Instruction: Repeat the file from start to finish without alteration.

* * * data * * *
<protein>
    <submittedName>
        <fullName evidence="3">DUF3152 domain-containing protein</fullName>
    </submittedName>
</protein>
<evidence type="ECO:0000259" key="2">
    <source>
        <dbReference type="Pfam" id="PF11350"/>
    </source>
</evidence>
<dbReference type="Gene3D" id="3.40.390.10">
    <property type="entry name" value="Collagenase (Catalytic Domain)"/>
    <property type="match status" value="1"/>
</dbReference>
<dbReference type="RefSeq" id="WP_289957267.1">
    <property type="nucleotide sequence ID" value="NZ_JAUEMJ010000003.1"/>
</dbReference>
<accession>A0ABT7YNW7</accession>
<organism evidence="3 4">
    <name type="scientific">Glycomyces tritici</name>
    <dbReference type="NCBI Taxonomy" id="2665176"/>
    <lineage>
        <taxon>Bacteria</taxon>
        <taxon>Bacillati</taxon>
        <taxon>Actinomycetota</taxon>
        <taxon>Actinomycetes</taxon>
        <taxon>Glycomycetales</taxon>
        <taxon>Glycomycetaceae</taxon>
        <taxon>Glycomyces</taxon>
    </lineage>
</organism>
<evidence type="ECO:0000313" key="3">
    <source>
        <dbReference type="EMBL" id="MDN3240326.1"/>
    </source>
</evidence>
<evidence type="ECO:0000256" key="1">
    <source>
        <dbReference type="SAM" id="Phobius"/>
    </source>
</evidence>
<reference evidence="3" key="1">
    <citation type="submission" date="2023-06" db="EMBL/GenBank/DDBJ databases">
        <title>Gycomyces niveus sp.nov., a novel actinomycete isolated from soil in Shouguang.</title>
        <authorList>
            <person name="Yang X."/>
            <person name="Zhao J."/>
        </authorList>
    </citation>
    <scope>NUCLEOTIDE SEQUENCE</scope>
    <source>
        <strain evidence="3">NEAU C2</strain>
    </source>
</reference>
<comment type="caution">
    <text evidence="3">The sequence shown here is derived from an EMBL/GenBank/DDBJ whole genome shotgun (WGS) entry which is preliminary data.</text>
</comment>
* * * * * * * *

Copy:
<protein>
    <submittedName>
        <fullName evidence="3">DUF3152 domain-containing protein</fullName>
    </submittedName>
</protein>
<evidence type="ECO:0000259" key="2">
    <source>
        <dbReference type="Pfam" id="PF11350"/>
    </source>
</evidence>
<dbReference type="Gene3D" id="3.40.390.10">
    <property type="entry name" value="Collagenase (Catalytic Domain)"/>
    <property type="match status" value="1"/>
</dbReference>
<dbReference type="RefSeq" id="WP_289957267.1">
    <property type="nucleotide sequence ID" value="NZ_JAUEMJ010000003.1"/>
</dbReference>
<accession>A0ABT7YNW7</accession>
<organism evidence="3 4">
    <name type="scientific">Glycomyces tritici</name>
    <dbReference type="NCBI Taxonomy" id="2665176"/>
    <lineage>
        <taxon>Bacteria</taxon>
        <taxon>Bacillati</taxon>
        <taxon>Actinomycetota</taxon>
        <taxon>Actinomycetes</taxon>
        <taxon>Glycomycetales</taxon>
        <taxon>Glycomycetaceae</taxon>
        <taxon>Glycomyces</taxon>
    </lineage>
</organism>
<evidence type="ECO:0000313" key="3">
    <source>
        <dbReference type="EMBL" id="MDN3240326.1"/>
    </source>
</evidence>
<evidence type="ECO:0000256" key="1">
    <source>
        <dbReference type="SAM" id="Phobius"/>
    </source>
</evidence>
<reference evidence="3" key="1">
    <citation type="submission" date="2023-06" db="EMBL/GenBank/DDBJ databases">
        <title>Gycomyces niveus sp.nov., a novel actinomycete isolated from soil in Shouguang.</title>
        <authorList>
            <person name="Yang X."/>
            <person name="Zhao J."/>
        </authorList>
    </citation>
    <scope>NUCLEOTIDE SEQUENCE</scope>
    <source>
        <strain evidence="3">NEAU C2</strain>
    </source>
</reference>
<comment type="caution">
    <text evidence="3">The sequence shown here is derived from an EMBL/GenBank/DDBJ whole genome shotgun (WGS) entry which is preliminary data.</text>
</comment>